Thursday, November 11, 2010

Get vs. Be used to

Be used to

Be used to is used to show previous experience and familiarity with a certain situation. For example:
- I am used to living abroad. - I have previous experience living abroad, so it's not difficult for me.
- Jane isn't used to living abroad. - She doesn't have much experience living abroad, or if she does it is still difficult for her.
- Paul is used to learning languages. - Paul has learnt languages before, so he's good at it.
- Carol has never studied a foreign language, so she's not used to it. - Carol doesn't have previous experience learning a foreign language.

Get used to

Get used to is used for the process of acquiring experience and ability. In the beginning we are less experienced, then we get used to something - we go through a process of gaining experience. For example:
- I wasn't used to living abroad, but I got used to it. - I didn't have experience living abroad, but I grew in experience until I was happy living abroad.
- I didn't like bananas, but I got used to them. - In the beginning I didn't like bananas, but after a while I learnt to like them.


In the structure be / get used to, to is a preposition, not part of the to-infinitive. For example:
- I'm used to cooking for myself. OK
- I'm used to cook for myself. Incorrect - "to cook" is a to-infinitive and can't be used here.
- I'm used to cooking for myself. OK

Used to - be/get used to

Used to is a completely different structure from be / get used to. Used to is for past habit, be used to means to get accustomed to something.

Try these exercises:


Wednesday, November 10, 2010

Can could or able to? That's the question.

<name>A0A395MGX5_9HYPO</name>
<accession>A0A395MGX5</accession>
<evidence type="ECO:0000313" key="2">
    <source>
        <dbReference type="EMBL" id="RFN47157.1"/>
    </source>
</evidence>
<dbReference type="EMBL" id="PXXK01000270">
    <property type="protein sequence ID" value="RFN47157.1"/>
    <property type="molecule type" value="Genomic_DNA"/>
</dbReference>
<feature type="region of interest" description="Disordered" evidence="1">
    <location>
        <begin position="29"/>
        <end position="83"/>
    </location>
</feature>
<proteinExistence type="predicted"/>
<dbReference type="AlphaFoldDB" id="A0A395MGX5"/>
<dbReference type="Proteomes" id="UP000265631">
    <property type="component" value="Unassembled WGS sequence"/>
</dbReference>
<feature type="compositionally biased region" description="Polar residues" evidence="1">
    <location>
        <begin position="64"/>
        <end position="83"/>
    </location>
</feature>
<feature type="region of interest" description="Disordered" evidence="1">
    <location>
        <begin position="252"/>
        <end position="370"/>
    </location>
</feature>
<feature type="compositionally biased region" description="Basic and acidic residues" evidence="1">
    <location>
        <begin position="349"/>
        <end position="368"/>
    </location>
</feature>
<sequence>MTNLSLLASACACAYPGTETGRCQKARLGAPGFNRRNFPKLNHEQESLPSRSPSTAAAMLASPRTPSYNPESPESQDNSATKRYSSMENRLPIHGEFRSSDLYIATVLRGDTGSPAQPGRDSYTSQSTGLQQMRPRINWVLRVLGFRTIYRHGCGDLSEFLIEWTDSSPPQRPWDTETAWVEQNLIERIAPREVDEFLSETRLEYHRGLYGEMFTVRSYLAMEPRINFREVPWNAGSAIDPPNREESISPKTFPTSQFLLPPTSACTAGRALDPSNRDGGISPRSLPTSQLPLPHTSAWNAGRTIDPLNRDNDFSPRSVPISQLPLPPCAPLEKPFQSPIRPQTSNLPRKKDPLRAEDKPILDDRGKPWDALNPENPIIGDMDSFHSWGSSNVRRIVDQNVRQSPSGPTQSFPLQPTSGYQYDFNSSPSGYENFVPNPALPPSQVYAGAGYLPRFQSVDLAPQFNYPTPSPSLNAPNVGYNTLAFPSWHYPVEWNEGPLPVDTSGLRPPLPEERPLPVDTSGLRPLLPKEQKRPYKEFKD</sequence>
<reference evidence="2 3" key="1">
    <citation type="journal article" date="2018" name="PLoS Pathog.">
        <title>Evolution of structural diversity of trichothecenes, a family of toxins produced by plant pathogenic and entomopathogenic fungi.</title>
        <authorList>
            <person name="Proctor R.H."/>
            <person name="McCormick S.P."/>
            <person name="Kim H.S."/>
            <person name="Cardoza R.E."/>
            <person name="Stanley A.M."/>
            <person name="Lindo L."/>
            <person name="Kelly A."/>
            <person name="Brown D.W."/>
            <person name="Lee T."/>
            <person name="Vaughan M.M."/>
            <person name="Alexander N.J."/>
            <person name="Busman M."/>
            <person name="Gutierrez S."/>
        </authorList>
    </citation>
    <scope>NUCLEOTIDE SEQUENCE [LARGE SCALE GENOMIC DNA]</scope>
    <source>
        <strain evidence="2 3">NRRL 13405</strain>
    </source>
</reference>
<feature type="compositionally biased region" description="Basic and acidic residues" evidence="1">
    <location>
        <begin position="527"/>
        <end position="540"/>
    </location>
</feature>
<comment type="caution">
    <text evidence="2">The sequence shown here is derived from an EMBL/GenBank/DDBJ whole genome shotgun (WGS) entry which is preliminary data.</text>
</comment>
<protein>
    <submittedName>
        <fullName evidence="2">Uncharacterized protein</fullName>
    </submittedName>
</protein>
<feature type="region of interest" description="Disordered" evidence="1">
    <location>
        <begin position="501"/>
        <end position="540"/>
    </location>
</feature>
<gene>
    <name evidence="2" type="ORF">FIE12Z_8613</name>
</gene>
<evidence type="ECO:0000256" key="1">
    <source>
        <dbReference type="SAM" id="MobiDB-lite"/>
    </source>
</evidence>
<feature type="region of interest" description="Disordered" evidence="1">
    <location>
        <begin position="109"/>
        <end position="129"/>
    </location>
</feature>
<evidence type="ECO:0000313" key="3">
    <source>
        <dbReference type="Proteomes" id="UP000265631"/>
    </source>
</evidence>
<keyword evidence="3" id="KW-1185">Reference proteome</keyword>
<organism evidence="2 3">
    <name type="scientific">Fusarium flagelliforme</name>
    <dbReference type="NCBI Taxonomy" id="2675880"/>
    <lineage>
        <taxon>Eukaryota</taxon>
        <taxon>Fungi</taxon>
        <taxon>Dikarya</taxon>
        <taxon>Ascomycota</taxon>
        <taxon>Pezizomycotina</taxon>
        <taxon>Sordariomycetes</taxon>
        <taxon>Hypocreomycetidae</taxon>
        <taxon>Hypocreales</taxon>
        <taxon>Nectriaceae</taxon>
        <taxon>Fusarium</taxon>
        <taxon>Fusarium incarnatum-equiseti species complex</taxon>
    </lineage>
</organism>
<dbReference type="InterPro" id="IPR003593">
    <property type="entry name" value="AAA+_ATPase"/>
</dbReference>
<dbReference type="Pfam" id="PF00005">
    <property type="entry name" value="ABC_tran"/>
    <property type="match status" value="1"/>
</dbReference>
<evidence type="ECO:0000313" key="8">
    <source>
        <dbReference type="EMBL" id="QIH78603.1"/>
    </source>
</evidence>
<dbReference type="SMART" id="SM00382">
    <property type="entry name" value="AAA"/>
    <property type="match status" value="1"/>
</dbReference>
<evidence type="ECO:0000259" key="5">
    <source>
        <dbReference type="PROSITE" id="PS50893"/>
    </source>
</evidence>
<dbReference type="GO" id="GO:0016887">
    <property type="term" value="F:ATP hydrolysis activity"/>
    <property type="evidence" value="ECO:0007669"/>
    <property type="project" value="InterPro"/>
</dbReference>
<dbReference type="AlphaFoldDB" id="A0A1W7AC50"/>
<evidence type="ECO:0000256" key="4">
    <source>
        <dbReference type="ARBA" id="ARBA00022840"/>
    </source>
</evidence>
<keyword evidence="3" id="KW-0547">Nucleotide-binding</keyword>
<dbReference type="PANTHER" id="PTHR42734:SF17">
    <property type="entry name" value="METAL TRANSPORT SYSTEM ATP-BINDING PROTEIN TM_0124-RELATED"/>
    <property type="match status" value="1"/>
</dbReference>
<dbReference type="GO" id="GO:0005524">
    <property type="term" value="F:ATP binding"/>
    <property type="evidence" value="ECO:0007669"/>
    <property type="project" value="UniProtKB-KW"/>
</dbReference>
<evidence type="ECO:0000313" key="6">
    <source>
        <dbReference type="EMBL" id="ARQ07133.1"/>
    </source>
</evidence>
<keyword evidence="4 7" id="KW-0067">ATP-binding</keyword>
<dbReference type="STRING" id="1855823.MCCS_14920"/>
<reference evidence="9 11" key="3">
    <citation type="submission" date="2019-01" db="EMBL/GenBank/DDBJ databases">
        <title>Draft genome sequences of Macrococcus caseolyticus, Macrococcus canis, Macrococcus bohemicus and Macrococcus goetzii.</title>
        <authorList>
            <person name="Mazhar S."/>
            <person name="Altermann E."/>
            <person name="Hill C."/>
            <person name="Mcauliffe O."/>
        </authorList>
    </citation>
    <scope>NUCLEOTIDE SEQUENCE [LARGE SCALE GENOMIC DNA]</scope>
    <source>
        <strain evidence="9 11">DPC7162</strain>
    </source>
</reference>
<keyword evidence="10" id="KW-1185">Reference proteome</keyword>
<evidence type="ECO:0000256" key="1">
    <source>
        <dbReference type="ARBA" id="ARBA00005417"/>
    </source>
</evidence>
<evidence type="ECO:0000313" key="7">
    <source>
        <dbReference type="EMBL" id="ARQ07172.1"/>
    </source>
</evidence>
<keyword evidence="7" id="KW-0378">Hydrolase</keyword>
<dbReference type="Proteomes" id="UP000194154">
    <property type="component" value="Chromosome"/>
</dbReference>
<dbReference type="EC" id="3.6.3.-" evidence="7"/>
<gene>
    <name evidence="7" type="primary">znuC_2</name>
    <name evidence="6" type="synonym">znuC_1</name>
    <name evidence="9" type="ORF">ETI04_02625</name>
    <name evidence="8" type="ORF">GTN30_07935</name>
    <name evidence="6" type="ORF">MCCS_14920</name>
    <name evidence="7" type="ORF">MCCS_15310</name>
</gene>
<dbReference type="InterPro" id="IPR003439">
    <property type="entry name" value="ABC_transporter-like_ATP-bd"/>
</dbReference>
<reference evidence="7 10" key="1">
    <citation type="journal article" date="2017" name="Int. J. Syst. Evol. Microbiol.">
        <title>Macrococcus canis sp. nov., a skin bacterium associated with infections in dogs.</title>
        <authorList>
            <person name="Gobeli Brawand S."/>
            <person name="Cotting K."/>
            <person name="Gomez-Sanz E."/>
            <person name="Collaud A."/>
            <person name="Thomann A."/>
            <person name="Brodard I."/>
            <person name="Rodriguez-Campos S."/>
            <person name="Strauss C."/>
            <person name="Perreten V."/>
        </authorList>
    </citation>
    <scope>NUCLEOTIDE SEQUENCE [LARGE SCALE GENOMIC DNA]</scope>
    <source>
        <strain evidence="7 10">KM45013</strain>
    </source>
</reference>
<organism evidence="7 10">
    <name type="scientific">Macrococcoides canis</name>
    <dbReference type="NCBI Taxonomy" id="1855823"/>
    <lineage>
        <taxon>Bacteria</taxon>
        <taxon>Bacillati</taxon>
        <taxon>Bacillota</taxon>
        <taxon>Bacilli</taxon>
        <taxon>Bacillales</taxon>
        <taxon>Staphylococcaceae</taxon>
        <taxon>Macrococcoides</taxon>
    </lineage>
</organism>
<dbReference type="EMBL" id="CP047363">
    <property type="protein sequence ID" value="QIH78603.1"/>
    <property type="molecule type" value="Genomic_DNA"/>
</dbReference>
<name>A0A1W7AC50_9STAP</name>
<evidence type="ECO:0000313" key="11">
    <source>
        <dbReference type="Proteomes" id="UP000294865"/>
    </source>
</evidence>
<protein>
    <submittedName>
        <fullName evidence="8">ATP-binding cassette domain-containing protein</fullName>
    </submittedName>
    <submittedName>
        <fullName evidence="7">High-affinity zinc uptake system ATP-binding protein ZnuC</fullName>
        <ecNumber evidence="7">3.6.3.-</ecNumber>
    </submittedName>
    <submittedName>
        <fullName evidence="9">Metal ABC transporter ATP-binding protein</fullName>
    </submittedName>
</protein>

Can, could, be able to

We use can to say that something is possible or that somebody has the ability to do something. We use can + infinitive (can do / can see etc.):

• We can see the lake from our bedroom window.

• Can you speak any foreign languages?

• I can come and see you tomorrow if you like.

The negative is can't (= cannot):

• I'm afraid I can't come to the party on Friday.

(Be) able to... is possible instead of can, but can is more usual:

• Are you able to speak any foreign languages?

But can has only two forms, can (present) and could (past). So sometimes it is necessary to use (be) able to..

• I can't sleep. but I haven't been able to sleep recently, (can has no present perfect)

• Tom can come tomorrow, but Tom might be able to come tomorrow, (can has no infinitive)

Could and was able to...

Sometimes could is the past of can. We use could especially with:
See/ hear/ smell/ taste/ feel/ remember/ understand

• When we went into the house, we could smell burning.

• She spoke in a very low voice, but I could understand what she said.

We also use could to say that somebody had the general ability or permission to do something:
• My grandfather could speak five languages.

• We were completely free. We could do what we wanted. (= we were allowed to do...)

We use could for general ability. But if we are talking about what happened in a particular situation, we use was/were able to... or managed to... (Not could):

• The fire spread through the building quickly but everybody was able to escape. or everybody managed to escape, (but not 'could escape')

• They didn't want to come with us at first but we managed to persuade them. or ...we were able to persuade them, (but not 'could persuade')


• Jack was an excellent tennis player. He could beat anybody. (= he had the general ability to beat anybody) but

• Jack and Alf had a game of tennis yesterday. Alf played very well but in the end Jack managed to beat him. or ...was able to beat him. (= he managed to beat him in this particular game)

The negative couldn't (could not) is possible in all situations:
• My grandfather couldn't swim.

• We tried hard but we couldn't persuade them to come with us.

• Alf played well but he couldn't beat Jack.

Wednesday, November 3, 2010

Word Skills-all levels

For beginners to advanced learners,all of you will find something here. Try it out.
Oxford Word Skills